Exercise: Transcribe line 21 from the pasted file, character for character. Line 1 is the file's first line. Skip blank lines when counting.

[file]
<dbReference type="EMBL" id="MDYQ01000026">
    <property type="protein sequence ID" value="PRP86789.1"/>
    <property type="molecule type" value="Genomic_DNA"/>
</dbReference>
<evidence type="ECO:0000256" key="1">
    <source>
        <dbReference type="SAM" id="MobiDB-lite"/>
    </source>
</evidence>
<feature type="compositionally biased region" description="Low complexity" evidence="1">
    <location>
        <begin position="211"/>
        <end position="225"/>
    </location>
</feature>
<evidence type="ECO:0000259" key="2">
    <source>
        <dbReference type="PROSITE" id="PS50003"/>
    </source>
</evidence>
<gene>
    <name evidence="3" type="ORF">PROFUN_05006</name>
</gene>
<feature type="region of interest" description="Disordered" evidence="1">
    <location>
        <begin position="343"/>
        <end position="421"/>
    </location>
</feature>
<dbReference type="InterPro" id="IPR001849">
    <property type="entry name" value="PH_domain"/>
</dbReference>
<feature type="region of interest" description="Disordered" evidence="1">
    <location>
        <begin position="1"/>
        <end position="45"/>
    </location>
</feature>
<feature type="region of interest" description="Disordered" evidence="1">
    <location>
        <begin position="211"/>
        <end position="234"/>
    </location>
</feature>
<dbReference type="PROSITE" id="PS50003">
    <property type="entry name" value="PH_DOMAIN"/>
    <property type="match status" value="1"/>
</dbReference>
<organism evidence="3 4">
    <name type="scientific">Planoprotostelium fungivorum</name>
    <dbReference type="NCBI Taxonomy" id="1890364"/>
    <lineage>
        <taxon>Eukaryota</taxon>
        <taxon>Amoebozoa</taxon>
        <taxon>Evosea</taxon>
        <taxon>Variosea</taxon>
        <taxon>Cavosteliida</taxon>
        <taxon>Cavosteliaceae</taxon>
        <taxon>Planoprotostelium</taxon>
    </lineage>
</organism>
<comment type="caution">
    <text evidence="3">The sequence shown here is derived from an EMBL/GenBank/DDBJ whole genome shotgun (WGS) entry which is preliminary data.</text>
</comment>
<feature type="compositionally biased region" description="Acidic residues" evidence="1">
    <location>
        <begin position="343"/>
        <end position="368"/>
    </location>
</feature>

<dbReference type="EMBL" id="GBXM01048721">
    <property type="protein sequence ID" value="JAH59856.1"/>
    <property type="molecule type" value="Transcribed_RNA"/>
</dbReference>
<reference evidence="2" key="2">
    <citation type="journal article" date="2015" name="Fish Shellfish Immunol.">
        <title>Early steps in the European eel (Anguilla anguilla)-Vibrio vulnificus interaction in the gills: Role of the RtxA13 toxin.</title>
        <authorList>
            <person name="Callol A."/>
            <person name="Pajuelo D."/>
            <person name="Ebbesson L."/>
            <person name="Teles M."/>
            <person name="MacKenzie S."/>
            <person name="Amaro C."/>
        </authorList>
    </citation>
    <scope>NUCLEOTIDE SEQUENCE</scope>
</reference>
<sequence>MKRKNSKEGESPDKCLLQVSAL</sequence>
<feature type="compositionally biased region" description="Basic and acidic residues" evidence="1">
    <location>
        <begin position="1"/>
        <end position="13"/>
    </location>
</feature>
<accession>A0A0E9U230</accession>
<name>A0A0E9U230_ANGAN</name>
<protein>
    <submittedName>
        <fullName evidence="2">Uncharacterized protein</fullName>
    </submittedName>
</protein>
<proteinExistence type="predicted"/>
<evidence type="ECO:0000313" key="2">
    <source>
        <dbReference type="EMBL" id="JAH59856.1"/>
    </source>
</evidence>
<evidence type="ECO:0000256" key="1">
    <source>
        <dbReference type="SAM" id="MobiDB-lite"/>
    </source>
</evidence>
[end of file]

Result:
<gene>